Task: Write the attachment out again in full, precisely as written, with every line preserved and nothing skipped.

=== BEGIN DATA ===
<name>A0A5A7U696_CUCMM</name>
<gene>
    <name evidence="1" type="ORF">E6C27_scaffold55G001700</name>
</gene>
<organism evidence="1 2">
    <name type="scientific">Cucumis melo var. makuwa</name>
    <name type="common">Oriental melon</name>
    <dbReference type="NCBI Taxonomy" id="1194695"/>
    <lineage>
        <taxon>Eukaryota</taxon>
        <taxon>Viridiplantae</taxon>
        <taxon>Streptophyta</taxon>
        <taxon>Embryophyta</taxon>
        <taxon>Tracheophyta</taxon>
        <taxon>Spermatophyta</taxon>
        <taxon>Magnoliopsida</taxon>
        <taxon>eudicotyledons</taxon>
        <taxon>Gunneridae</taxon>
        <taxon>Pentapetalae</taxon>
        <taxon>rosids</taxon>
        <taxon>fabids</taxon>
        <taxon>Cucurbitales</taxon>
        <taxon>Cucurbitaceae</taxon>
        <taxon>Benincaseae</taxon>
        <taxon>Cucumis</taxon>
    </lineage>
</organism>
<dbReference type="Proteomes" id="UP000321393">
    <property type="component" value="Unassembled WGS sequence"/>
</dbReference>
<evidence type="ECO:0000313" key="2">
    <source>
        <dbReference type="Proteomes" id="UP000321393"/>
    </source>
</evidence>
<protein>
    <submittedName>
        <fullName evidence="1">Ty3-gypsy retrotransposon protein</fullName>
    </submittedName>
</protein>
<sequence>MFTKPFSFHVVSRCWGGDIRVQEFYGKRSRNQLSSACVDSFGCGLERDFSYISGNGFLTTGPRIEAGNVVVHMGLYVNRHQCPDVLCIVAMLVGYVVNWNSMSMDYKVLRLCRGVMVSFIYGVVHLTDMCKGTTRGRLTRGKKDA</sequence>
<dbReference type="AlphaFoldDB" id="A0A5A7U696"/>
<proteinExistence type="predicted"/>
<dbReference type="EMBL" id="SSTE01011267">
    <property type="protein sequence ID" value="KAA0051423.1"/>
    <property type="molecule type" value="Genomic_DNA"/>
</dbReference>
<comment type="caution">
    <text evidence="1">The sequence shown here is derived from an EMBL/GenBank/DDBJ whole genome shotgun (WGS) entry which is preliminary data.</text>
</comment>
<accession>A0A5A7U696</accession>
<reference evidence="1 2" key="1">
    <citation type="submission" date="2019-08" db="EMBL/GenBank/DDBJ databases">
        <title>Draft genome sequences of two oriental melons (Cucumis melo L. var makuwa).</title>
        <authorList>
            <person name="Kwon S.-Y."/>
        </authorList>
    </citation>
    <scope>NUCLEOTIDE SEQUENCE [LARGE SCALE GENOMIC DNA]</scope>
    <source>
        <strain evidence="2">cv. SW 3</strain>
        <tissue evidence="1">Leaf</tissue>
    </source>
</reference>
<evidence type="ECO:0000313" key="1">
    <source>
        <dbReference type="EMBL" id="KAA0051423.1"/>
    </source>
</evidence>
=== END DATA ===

<name>A0A5A7U696_CUCMM</name>
<gene>
    <name evidence="1" type="ORF">E6C27_scaffold55G001700</name>
</gene>
<organism evidence="1 2">
    <name type="scientific">Cucumis melo var. makuwa</name>
    <name type="common">Oriental melon</name>
    <dbReference type="NCBI Taxonomy" id="1194695"/>
    <lineage>
        <taxon>Eukaryota</taxon>
        <taxon>Viridiplantae</taxon>
        <taxon>Streptophyta</taxon>
        <taxon>Embryophyta</taxon>
        <taxon>Tracheophyta</taxon>
        <taxon>Spermatophyta</taxon>
        <taxon>Magnoliopsida</taxon>
        <taxon>eudicotyledons</taxon>
        <taxon>Gunneridae</taxon>
        <taxon>Pentapetalae</taxon>
        <taxon>rosids</taxon>
        <taxon>fabids</taxon>
        <taxon>Cucurbitales</taxon>
        <taxon>Cucurbitaceae</taxon>
        <taxon>Benincaseae</taxon>
        <taxon>Cucumis</taxon>
    </lineage>
</organism>
<dbReference type="Proteomes" id="UP000321393">
    <property type="component" value="Unassembled WGS sequence"/>
</dbReference>
<evidence type="ECO:0000313" key="2">
    <source>
        <dbReference type="Proteomes" id="UP000321393"/>
    </source>
</evidence>
<protein>
    <submittedName>
        <fullName evidence="1">Ty3-gypsy retrotransposon protein</fullName>
    </submittedName>
</protein>
<sequence>MFTKPFSFHVVSRCWGGDIRVQEFYGKRSRNQLSSACVDSFGCGLERDFSYISGNGFLTTGPRIEAGNVVVHMGLYVNRHQCPDVLCIVAMLVGYVVNWNSMSMDYKVLRLCRGVMVSFIYGVVHLTDMCKGTTRGRLTRGKKDA</sequence>
<dbReference type="AlphaFoldDB" id="A0A5A7U696"/>
<proteinExistence type="predicted"/>
<dbReference type="EMBL" id="SSTE01011267">
    <property type="protein sequence ID" value="KAA0051423.1"/>
    <property type="molecule type" value="Genomic_DNA"/>
</dbReference>
<comment type="caution">
    <text evidence="1">The sequence shown here is derived from an EMBL/GenBank/DDBJ whole genome shotgun (WGS) entry which is preliminary data.</text>
</comment>
<accession>A0A5A7U696</accession>
<reference evidence="1 2" key="1">
    <citation type="submission" date="2019-08" db="EMBL/GenBank/DDBJ databases">
        <title>Draft genome sequences of two oriental melons (Cucumis melo L. var makuwa).</title>
        <authorList>
            <person name="Kwon S.-Y."/>
        </authorList>
    </citation>
    <scope>NUCLEOTIDE SEQUENCE [LARGE SCALE GENOMIC DNA]</scope>
    <source>
        <strain evidence="2">cv. SW 3</strain>
        <tissue evidence="1">Leaf</tissue>
    </source>
</reference>
<evidence type="ECO:0000313" key="1">
    <source>
        <dbReference type="EMBL" id="KAA0051423.1"/>
    </source>
</evidence>